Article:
After Effects CS5 saw several significant new features added, including Roto Brush and mocha for AE, which will be the focus of our next couple of posts.
(CS5 also saw the introduction of a couple of features that have since been discontinued, including Forge Freeform and Photoshop Repousse. If you’re still using an old version of After Effects and would like to see the movies on Freeform and Repousse, let us know in the comments and we’ll include them in this series.)
Roto Brush provides a software-assisted way to create an alpha channel to cut out actor or other feature from the background – even when it has soft edges. When it works, it provides as substantial time savings over masking by hand. However, it is not an instant gratification effect, and can be very frustrating to use and get good results from. We were among the beta testers for this feature, and worked closely with the developers to come up with the recommended workflow, which is covered in the six movies below.
The last (seventh) movie covers later changes in terminology for some of the parameters in Roto Brush, so make sure you watch that. In short:
- Smooth is now Feather
- Feather is now Contrast
- Choke is now Shift Edge
1) Overall Workflow
This explains how Roto Brush works, and lays out the steps to follow to get the best results when using Roto Brush:
2) Creating a Base Frame
Roto Brush needs a starting point to extrapolate from. This movie describes how to select a good base frame candidate, as well as how to create the best base frame to inform Roto Brush’s processing:
3) Propagating the Base Frame
Once you have good Base Frame, Roto Brush “propagates” that information to frames before and after the Base to update the Segmentation Boundary as the subject moves. Here’s how to optimize the Propagation settings, and make corrections when Roto Brush goes astray:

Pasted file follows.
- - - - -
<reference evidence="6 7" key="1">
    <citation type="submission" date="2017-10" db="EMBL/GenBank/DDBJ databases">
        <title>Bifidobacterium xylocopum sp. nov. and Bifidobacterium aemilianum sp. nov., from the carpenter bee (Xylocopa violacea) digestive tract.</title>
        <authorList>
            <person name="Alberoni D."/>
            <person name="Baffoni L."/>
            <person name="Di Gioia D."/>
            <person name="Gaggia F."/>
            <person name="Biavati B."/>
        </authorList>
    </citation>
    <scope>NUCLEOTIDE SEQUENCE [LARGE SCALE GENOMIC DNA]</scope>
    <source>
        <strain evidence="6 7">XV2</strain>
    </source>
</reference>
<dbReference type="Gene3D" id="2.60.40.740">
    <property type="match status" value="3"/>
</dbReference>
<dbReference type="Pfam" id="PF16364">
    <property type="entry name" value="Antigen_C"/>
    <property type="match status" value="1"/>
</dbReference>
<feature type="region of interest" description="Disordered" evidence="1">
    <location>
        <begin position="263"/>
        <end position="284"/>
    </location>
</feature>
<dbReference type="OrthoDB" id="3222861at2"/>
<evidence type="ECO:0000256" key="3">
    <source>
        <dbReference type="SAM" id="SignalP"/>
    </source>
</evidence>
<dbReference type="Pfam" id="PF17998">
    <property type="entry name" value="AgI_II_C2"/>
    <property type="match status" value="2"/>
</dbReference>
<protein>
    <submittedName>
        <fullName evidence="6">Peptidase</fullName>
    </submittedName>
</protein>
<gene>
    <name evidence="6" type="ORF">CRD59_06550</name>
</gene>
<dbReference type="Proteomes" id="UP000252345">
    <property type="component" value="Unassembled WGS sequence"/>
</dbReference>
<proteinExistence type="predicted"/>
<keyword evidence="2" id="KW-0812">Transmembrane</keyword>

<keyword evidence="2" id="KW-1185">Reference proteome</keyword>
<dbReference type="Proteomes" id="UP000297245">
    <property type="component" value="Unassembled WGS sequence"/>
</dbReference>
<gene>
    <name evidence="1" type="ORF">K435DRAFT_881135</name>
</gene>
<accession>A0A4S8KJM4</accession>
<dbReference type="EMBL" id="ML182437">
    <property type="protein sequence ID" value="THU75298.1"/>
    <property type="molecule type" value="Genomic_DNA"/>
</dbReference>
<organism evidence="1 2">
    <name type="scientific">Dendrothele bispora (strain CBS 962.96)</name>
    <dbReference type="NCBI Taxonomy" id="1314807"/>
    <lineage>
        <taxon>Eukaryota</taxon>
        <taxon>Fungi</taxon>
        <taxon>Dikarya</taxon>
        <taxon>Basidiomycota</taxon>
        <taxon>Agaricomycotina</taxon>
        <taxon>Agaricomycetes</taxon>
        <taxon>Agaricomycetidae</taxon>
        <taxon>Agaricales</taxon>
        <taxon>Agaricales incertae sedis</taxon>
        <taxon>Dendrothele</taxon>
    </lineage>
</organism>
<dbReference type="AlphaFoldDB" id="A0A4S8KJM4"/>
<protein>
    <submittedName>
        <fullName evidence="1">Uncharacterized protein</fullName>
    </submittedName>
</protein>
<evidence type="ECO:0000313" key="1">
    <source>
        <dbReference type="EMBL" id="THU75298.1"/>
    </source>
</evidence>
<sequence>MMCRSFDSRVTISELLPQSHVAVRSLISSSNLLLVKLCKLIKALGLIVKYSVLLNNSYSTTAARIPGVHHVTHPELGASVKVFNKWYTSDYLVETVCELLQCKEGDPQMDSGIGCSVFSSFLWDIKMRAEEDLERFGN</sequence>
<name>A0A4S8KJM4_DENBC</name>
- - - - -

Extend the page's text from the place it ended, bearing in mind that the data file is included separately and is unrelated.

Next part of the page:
4) Propagation Gotchas
Several things can throw Roto Brush off, including objects that enter or leave the frame. Here’s how to deal with those:
5) Refining the Matte
Once you have a good Segmentation Boundary that follows your object from frame to frame, you need to refine the resulting matte (alpha channel), including dealing with motion blur, color contamination, and “chatter” as Roto Brush gets indecisive about defining an edge:
6) Application Ideas
So now you can more easily separate a foreground object from its background. What you are going to do with that? Here are some ideas:
Roto Brush Changes!!!
When Adobe added Refine Edges to the Roto Brush tool in the initial version of After Effects CC (after the movies above were created), they changed some of the terminology inside the effects dialog. This will update you on those changes.
These movies previously appeared on Lynda.com/LinkedIn Learning. They’ve retired this course from their library, so we’re making the movies from it available publicly for free. You can either scan our page on ProVideo Coalition to see the other free movies we’ve posted over the last couple of years, or check out the Crish Design channel on YouTube.